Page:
On NPR's On the Media, Mike Shatzkin, head of the Idea Logical Company, co-head of Publishers Launch and publishing pundit about town, spoke at length about "what Amazon is up to."
Concerning Amazon's expanding publishing program and whether its books will be distributed outside Amazon, he said, "Amazon's desire in signing up authors directly is to monopolize the e-books for the Kindle platform.... Barnes & Noble has said [to Amazon], 'We might stock your books but only if you make the books available through the Nook platform,' and I don't think it's Amazon's intention to make the books available through the Nook platform."
Concerning the agency plan used by the six major publishers for e-book sales: "The commercial impact is that Amazon was on its way to a monopoly, and because of the agency pricing scheme we now have a healthy Barnes & Noble e-book business. We have Google and Kobo and Apple. We have a multi-retailer e-book business, and Amazon's e-book monopoly is nothing like what it looked like it was going to be two or three years ago, which I think is good for the industry and ultimately good for the consumer."
In what has become an annual summer ceremony on Martha's Vineyard, the media covered President Obama's book-buying trip to Bunch of Grapes Bookstore in Vineyard Haven.
The Washington Post reported that as the president entered the bookshop, he said, "They’ve got to buy some books," referring to daughters Malia and Sasha, adding that one of them had a school assignment.
After a 15-minute shopping trip, Obama "was seen holding five or six books," including Aldous Huxley’s Brave New World and Daniel Woodrell's The Bayou Trilogy, the Post wrote.
ABC News later reported that the president also purchased Rodin’s Debutante by Ward Just and brought three books with him--Cutting for Stone by Abraham Verghese, To the End of the Land by David Grossman and The Warmth of Other Suns by Isabel Wilkerson. "No word yet on what the girls purchased. Stay tuned," ABC News wrote.
Location, location, location. Few booksellers (other than Bunch of Grapes) garnered as much publicity over the weekend as Charles Mysak, who, more than a decade ago, "snagged a primo parking spot on the corner of Columbus Avenue and 68th Street--and he hasn't budged since," the New York Post reported, noting that the sidewalk bookseller stores his inventory in a green '94 Civic "and feeds the meter $36 a day--in quarters--to hold on to the spot."
"I've been here for 11 years," he said. "Barnes & Noble is now closed. I'm the last resource for books. I'm here from 7 to 7 every day."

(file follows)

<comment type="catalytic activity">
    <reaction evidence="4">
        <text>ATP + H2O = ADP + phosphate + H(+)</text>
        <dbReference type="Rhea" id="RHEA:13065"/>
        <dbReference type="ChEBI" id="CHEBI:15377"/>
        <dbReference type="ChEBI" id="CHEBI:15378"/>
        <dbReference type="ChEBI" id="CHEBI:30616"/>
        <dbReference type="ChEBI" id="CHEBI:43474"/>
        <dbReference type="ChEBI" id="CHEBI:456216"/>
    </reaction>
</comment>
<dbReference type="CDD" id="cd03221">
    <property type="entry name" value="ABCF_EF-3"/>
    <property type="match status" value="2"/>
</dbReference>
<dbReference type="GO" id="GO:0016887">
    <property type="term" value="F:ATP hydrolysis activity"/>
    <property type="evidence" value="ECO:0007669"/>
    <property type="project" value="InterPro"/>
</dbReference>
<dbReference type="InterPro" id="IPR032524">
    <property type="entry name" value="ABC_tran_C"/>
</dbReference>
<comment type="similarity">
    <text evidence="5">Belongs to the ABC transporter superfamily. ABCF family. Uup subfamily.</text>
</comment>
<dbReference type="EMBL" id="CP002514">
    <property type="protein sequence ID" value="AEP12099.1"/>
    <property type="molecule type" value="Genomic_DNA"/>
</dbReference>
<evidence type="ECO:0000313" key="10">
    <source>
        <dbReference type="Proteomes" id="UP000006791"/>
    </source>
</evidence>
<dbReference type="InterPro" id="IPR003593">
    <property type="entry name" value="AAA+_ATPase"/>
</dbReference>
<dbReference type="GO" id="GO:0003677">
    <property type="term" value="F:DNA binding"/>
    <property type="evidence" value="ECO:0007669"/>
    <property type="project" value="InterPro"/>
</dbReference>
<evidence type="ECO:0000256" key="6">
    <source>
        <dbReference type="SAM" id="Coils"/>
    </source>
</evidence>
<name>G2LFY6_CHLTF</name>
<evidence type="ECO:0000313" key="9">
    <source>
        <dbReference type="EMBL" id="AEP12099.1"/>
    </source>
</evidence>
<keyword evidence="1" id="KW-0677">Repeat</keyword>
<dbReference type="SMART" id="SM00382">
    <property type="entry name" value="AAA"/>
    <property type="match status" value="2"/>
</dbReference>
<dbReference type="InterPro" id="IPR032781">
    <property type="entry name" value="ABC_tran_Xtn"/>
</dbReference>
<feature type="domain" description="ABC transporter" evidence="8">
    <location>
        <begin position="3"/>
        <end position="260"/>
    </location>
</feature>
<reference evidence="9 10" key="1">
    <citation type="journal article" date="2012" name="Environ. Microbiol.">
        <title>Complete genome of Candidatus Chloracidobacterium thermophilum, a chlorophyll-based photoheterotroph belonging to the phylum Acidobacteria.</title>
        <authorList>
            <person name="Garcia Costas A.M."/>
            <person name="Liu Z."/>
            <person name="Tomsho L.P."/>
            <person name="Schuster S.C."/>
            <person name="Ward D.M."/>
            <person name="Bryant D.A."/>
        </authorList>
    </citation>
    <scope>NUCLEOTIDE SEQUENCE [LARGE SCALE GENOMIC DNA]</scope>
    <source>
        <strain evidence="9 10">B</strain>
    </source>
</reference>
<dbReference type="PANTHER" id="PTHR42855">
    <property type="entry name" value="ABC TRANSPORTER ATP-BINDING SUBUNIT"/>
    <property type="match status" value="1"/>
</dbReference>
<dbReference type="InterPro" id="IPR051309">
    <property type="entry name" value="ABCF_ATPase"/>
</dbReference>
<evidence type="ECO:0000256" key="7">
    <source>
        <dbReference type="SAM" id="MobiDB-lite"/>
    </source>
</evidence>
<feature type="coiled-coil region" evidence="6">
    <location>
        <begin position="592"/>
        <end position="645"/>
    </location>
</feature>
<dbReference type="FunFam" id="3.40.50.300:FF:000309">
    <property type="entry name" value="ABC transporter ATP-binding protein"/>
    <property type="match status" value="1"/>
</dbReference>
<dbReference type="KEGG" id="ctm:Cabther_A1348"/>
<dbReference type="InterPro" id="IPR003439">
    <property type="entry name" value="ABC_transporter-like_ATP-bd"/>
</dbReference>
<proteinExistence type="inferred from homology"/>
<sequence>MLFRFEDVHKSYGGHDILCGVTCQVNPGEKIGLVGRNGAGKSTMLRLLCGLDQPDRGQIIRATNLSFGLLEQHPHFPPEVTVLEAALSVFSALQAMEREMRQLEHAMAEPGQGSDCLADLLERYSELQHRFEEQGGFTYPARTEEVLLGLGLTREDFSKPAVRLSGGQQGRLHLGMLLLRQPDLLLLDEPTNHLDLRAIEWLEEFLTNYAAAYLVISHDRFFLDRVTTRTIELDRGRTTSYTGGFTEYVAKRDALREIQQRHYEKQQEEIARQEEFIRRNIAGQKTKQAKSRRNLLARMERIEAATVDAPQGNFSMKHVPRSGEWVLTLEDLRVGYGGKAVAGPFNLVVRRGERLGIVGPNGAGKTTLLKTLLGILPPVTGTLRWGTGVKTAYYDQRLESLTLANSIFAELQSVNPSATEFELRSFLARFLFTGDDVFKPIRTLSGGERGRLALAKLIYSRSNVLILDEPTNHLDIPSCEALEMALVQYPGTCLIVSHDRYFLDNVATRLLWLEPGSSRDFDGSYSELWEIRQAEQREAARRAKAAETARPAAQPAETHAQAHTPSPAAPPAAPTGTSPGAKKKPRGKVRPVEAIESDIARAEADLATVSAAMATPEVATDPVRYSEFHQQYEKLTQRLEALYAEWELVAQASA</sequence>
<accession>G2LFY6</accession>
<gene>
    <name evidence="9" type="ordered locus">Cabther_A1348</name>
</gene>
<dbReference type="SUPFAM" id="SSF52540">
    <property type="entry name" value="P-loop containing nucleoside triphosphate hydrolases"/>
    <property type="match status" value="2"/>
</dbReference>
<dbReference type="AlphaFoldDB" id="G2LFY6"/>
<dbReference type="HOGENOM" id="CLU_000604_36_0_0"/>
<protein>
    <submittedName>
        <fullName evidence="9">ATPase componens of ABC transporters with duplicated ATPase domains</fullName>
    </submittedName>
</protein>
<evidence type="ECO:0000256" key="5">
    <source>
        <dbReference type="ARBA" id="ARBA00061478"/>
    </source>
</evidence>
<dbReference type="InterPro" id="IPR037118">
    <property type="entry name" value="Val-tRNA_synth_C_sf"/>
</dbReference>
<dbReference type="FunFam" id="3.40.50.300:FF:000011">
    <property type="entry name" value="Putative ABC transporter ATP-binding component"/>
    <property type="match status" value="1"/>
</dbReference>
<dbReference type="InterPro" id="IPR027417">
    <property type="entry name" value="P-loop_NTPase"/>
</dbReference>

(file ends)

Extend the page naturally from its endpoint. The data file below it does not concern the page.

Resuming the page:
Racked discovered that he appears on Google Street View.
Laughing Squid featured a short documentary on Mysak that was filmed earlier this year.
"Almost every day we move the car," he told Jalopnik.com, which offered video proof. "A lot of people don't believe that--they look at the car, they don't think it's ever moved. I tell them: 'You come here at 6:30 in the morning, you'll watch me in action!' "
Cool idea of the day. To help promote events, Book Passage, Corte Madera, Calif., has created a crossword puzzle, in which the answers are names of some of the writers scheduled to appear at the bookshop this fall. Most answers require a person's name, with only the surname necessary. The dates following each clue reveal when an author will be appearing at Book Passage. Linked dates take you to an available event page on the store's website.
Book trailer of the day: The Stranger You Seek by Amanda Kyle Williams (Bantam), which publishes August 30.
Traditional print book piracy. The Daily What caught these two Barnes & Noble patrons "pirating" cookbooks in the store's café.
Positing the theory that "the right book can open up a whole new world of scientific information," MSNBC's Cosmic Log recommended 10 books for a summer field trip, which offer "a little science, a little travel, and little or no math required."
The American Advisory Committee of the Jerusalem International Book Fair will hold a memorial tribute to the fair's longtime chair and managing director Zev Birger on Thursday, September 22, at 6 p.m. at the Random House Building, 1745 Broadway, 2nd Floor, New York, with a reception following hosted by Random House. Reservations are necessary to pass through lobby security. Please RSVP by Wednesday, September 14, to email@example.com.
Birger, who died in Jerusalem in May after being hit by a motorcycle, was a friend of many thousands of bookpeople around the world, including nearly 450 editors and agents awarded fair fellowships since 1985. To leave remembrances or comments on Birger's Tributes page on the committee's website, go to jibffellowship.com.
A program in Birger's name will launch at the next book fair in 2013. Donations for its creation and endowment may be made to the Ariel Municipal Company Ltd., Bank Leumi, Agudat Sport Hapoel Yerushlayim 1, Jerusalem, Branch no. 901, account no. 6433300/99.